In fact, by lowering secondary listing requirements, the Hong Kong exchange is attracting U.S. companies to list their stocks there. Furthermore, the CCP can dictate performance on the Hong Kong Exchange, as well as in the Shanghai and Shenzhen exchanges with capital and manipulation to boost its power and influence.

Normalcy Bias and the Rise of the Middle Kingdom

Meanwhile, global investment banks and Wall Street firms that are heavily invested in China insist that Chinese companies will regain their value on U.S. exchanges, but it doesn’t really matter.
The BlackRock logo is pictured outside its headquarters in the Manhattan borough of New York City on May 25, 2021. The company is the first foreign investment firm to have 100 percent control of an equity fund in China. (Carlo Allegri/Reuters)
The BlackRock logo is pictured outside its headquarters in the Manhattan borough of New York City on May 25, 2021. The company is the first foreign investment firm to have 100 percent control of an equity fund in China. (Carlo Allegri/Reuters)
Financial firms either don’t see what’s happening because they don’t want to, or are just going with the flow. They tend to view the changing world as a consequence of globalism. It is, but globalism isn’t the end for China—it is the means by which to put the Middle Kingdom back into its rightful place: global dominance.
The Chinese regime’s big plan is to replace U.S. hegemony with its own, and it’s happening at an astonishing rate. Diminishing, if not destroying, the world’s confidence in the U.S. stock market and the dollar is a big part of that plan.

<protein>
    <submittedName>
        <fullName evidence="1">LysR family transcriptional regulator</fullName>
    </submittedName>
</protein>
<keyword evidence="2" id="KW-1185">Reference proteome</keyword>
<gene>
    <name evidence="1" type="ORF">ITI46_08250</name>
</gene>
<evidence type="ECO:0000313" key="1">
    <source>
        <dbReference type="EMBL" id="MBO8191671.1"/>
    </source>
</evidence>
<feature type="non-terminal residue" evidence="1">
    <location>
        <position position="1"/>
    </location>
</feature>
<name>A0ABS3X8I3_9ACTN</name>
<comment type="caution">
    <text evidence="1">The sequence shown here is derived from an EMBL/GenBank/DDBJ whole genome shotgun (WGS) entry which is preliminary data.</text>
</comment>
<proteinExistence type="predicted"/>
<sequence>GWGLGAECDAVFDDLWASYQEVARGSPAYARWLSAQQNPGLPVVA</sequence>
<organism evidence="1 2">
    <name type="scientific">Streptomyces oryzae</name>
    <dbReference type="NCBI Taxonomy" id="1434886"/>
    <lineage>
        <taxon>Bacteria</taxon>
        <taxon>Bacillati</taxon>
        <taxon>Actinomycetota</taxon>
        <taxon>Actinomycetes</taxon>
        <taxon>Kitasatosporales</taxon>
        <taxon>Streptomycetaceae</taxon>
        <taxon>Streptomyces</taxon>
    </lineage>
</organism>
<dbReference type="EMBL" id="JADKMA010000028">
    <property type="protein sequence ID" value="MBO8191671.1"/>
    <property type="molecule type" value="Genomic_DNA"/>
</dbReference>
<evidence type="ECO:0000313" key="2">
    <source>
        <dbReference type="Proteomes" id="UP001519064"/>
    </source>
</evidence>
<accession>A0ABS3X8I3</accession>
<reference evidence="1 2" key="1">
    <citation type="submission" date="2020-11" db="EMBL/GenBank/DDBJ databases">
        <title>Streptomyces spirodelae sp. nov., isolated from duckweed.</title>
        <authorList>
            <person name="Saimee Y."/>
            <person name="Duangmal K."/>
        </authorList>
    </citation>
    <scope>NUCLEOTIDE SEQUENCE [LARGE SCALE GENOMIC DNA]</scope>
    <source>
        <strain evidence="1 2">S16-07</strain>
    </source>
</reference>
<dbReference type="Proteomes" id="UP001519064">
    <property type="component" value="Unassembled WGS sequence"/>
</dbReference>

Part of the execution of that plan likely involves a crash in the U.S. markets and Beijing shorting them to take billions, if not trillions, of dollars out of the U.S. economy virtually overnight.

The net effect would be a loss of world confidence and prestige for the United States.

How might this crash come about? How could the CCP trigger it?

An invasion of Taiwan may well do it, but there are other possibilities.

The Opportunity Is Now

The larger point is that the Chinese regime is now positioned to damage the United States in ways that other adversaries cannot, while providing the world an alternative.

As a global economic power, Beijing enjoys the currency clout, established top-tier, China-based stock exchanges and heavy investment in China by U.S. financial interests.

The United States, on the other hand, is increasingly looking like a global economic power in decline.

Besides adding trillions of new debt in response to the pandemic, America’s wobbly commitment to Taiwan’s defense, the calamitous Afghanistan withdrawal, and the Ukraine crisis all diminish the world’s confidence in the United States and the dollar.

This emerging reality has terrible implications for the United States and for what remains of the free world.

Views expressed in this article are opinions of the author and do not necessarily reflect the views of The Epoch Times.
James R. Gorrie is the author of “The China Crisis” (Wiley, 2013) and writes on his blog, He is based in Southern California.